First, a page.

The proposed sites in the Green Canyon and Walker Ridge areas are also interpreted to have gas hydrate-bearing sands near the base of the gas hydrate stability zone, but the choice of specific drill sites is not yet complete. The Green Canyon site coincides with a 4-way closure within a Pleistocene sand unit in an area of strong gas flux just south of the Sigsbee Escarpment. The Walker Ridge site is characterized by a sand-prone sedimentary section that rises stratigraphically across the base of the gas hydrate stability zone and that has seismic indicators of gas hydrate.
The Gulf of Mexico Methane Hydrate JIP is a consortium of energy and service companies, as well as government organizations, that began collecting data and performing research on marine gas hydrates in the Gulf of Mexico (GOM) in 2001. The project is sponsored by both the JIP members and the US Department of Energy (DOE). The last few decades have seen considerable interest in gas hydrates from both a resource perspective and the standpoint of potential seafloor stability concerns for conventional deepwater operations. Addressing either of these issues requires obtaining fundamental data on the properties of gas hydrate-bearing sediments, the formulation of predictive models for gas hydrate distribution and concentration, an understanding of wellbore and formation stability in gas hydrate-bearing sediments, and the development of methods to analyze existing and new data to infer gas hydrate concentrations.
Abbott, David (Microseismic Inc.) | Neale, R. Christopher (MicroSeismic Inc) | Lakings, James (MicroSeismic Inc) | Wilson, Lynn E. (Chevron Corp.) | Close, Jay Charles (Chevron Corp.) | Richardson, Evan (Chevron Corp.)
A surface microseismic array was utilized to perform hydraulic fracture diagnostics during stimulation of the Chevron Skinner Ridge (SR) #698-22-1 well, Williams Fork Formation (Late Cretaceous), Garfield County, western Piceance Basin, western Colorado. Production from very low permeability Williams Fork gas sandstones requires fracture stimulation to enhance wellbore-to-reservoir connectivity. The use of surface microseismic monitors without borehole equipment in downhole configurations represents a relatively new and untested technology for hydraulic fracture diagnostics. Analysis of the surface microseismic data was carried out for five (5) hydraulic fracture stages to: (1) determine the applicability of the surface microseismic approach in the absence of an offset observation well; and (2) characterize fracture height, azimuth, length and symmetry with respect to rock properties.
Hydraulic fracture stimulations to date at SR have encompassed limited entry "waterfrac?? treatment techniques. The hydraulic fracture characteristics were interpreted to document possible influences that natural fractures, horizontal stress trends and sandstone channel orientations may have had on hydraulic fracture emplacement. The Williams Fork Formation at SR contains natural fractures, and the primary open natural fracture sets strike generally east-west. Healed natural fracture sets strike generally northwest-southeast. The current principal horizontal stress trends are roughly east-west. The fluvial Williams Fork sandstone bodies have highly variable orientations due to meandering and braided stream depositional origins, but many channels trend roughly east-west and northwest-southeast. The SR #22-1 well is located in a deep and relatively narrow (1-2 mi wide) north-northwest-south-southeast trending valley roughly 2,000 ft below the adjacent "mesa?? tops, which is an important geomechanical consideration.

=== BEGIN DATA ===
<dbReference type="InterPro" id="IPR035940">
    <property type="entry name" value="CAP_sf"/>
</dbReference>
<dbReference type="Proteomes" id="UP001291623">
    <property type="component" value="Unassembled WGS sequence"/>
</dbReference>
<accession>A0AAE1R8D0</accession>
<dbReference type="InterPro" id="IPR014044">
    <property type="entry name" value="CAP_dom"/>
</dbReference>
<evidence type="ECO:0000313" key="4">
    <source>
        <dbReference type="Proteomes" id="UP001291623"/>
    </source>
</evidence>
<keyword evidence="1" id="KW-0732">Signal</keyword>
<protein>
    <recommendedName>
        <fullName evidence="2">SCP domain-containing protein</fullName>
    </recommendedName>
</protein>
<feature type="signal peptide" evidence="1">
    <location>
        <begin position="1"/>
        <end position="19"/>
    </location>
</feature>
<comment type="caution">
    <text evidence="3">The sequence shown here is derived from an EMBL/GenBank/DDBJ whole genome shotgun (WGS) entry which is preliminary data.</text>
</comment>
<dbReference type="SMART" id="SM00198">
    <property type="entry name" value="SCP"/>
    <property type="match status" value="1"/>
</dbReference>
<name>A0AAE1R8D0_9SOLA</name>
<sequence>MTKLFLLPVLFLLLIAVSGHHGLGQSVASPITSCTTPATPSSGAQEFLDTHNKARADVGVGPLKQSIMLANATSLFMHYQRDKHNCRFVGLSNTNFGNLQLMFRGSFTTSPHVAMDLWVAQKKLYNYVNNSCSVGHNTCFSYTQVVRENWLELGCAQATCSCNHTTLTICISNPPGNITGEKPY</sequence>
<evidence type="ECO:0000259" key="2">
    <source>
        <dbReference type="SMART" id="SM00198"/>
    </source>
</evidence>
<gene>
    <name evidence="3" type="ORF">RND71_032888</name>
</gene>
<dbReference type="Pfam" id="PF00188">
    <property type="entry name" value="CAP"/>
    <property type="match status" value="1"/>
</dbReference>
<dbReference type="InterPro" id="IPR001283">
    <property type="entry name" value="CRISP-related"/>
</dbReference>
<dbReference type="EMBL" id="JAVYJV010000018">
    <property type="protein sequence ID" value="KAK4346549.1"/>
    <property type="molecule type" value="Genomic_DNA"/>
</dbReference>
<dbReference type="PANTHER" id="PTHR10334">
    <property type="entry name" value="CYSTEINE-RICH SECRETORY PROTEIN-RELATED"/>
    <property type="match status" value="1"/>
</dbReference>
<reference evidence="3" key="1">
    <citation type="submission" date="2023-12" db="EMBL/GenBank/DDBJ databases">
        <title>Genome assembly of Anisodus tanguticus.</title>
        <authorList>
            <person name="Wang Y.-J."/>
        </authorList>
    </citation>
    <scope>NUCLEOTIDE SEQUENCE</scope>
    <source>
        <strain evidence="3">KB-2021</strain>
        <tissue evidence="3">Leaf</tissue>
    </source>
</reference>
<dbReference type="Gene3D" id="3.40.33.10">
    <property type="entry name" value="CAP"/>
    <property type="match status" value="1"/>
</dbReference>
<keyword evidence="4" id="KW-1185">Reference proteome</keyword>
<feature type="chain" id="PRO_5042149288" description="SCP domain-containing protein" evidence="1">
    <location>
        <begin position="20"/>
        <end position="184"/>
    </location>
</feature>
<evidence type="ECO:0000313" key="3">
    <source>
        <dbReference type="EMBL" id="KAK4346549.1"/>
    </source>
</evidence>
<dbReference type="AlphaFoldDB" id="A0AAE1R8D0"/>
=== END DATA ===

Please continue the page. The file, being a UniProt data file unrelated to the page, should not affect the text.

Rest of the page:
The surface microseismic data were of sufficient quality to enable successful interpretations of hydraulic fracture geometries. The hydraulic fracture stimulations were emplaced progressively uphole between 5,298 to 3,372 ft measured depth. The deeper stages grew mainly along east-west and northwest-southeast orientations, and the upper stages formed largely along northwest-southeast orientations. All stages showed asymmetric geometry. The lower stages may have been influenced by the northwest-southeast sandstone body and healed natural fracture orientations, along with east-west sandstone body, primary open natural fracture and horizontal stress directions. The upper stages may have been more influenced by the northwest-southeast sandstone body and healed natural fracture orientations, and topographic effects. Additionally, during some stimulation treatments, shallower stages appeared to be in vertical communication with previous deeper stages. A possible tectonic fault that had not been mapped due to widely spaced well control may have further influenced hydraulic fracture growth in one stage.
Introduction / Purpose of Study
The purpose of this paper is to present a case study of a passive surface emission tomography (PSET®) microseismic experiment conducted in a well in the Williams Fork Formation, Piceance Basin, western Colorado. The Williams Fork is widely recognized as a classic Western Interior USA low permeability ("tight??) gas sandstone (TGS) play, and is being actively developed by a host of major and independent companies. Chevron amassed approximately 100,000 acres of fee land over many years at "Skinner Ridge?? (SR) in Garfield County, centered roughly 15 mi northwest of Debeque, at the time for the vast oil shale resource potential. The TGS potential at SR has been known since the late 1980's, partly as a result of tests of the coal gas potential in six (6) wells in the Cameo coal zones at the base of the Williams Fork Formation. A combination of recent price, technology, and portfolio drivers resulted in a 14-well Williams Fork delineation program at SR in summer 2005 through summer 2006. The delineation well production rates, decline curve profiles and estimated ultimate recoveries (EUR's) satisfied economic hurdles, and planning for full field development starting in mid-2007 was authorized.